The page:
The story of an illnessBMJ 1994; 309 doi: https://doi.org/10.1136/bmj.309.6966.1448 (Published 26 November 1994) Cite this as: BMJ 1994;309:1448
Fourteen years ago I was diagnosed as having rheumatoid arthritis. Initially I was devastated, but life went on. I resisted going on to second line drugs for as long as possible—as if that step would give the illness a more permanent reality—but eventually I agreed to take penicillamine. The effects of this were initially gratifying, but after a couple of years I had an acute flare up with multiple joint involvement, during which I lay awake in pain at night and lost weight dramatically. My consultant prescribed injectable steroids as a short term measure. This produced a dramatic response with the result that I was soon back to playing sport and leading a normal life. The trouble was that I could not come off the steroids without becoming markedly disabled again.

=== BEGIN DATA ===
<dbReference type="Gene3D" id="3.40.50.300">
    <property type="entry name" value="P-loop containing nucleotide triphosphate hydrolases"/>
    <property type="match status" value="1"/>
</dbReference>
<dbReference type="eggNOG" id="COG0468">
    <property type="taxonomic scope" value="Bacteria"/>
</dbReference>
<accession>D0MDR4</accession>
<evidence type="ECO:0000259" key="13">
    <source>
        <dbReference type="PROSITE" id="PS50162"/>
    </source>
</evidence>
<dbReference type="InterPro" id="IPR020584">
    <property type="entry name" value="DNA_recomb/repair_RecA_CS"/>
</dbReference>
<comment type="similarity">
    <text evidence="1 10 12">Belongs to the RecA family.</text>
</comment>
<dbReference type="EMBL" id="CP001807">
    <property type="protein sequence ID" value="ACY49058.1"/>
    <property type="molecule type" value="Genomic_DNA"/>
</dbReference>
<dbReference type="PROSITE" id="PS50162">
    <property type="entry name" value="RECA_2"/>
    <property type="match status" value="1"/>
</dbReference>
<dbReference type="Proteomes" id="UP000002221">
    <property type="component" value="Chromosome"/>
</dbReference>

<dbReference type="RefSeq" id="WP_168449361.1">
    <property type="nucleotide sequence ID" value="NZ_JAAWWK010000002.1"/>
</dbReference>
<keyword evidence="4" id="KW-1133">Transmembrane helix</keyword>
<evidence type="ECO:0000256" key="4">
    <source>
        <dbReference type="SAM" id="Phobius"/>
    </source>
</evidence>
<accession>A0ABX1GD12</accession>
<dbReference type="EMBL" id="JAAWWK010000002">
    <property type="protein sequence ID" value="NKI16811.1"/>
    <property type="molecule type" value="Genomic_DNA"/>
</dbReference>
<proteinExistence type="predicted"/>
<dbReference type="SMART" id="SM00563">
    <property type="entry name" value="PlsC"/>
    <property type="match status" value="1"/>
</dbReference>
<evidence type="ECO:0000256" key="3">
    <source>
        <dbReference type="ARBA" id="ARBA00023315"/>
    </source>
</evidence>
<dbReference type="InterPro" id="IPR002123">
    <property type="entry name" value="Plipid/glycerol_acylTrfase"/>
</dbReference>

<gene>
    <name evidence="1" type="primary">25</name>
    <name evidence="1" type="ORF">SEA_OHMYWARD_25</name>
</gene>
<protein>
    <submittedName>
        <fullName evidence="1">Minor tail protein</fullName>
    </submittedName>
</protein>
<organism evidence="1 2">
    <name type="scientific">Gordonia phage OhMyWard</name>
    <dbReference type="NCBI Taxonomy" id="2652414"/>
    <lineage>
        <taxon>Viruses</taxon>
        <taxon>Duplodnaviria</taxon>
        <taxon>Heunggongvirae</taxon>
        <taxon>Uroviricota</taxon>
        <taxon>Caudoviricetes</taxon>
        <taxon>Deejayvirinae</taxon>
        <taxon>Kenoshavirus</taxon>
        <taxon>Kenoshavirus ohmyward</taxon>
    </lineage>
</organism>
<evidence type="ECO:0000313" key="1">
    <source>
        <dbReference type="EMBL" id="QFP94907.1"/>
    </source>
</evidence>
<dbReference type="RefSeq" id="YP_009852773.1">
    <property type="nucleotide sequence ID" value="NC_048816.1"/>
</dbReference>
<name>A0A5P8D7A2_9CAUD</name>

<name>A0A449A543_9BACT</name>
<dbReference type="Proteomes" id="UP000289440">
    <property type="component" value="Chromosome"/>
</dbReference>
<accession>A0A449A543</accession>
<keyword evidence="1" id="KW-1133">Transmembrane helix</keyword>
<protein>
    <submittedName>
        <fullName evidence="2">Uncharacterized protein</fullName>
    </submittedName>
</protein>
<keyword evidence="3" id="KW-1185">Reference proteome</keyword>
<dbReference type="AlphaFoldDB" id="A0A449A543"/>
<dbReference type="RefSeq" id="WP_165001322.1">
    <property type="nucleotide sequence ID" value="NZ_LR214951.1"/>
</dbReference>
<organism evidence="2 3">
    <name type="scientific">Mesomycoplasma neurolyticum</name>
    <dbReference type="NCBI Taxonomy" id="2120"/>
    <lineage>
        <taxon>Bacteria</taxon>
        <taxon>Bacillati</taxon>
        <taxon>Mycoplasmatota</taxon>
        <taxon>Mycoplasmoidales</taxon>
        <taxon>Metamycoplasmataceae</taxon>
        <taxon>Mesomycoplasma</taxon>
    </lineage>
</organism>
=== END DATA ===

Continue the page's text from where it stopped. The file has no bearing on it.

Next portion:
Over the years my illness settled into a form where only one joint at a time was seriously involved, but if it was a foot I could not walk and if it was a wrist I could not dress or wash myself without help. Local steroid injections gave only temporary relief. As I saw it, I either continued to take steroids or gave up my job and a normal life. I kept on with the steroids. I tried many other drugs, but none enabled me to withdraw the steroids. Then I developed dangerously high blood pressure. I started taking an antihypertensive …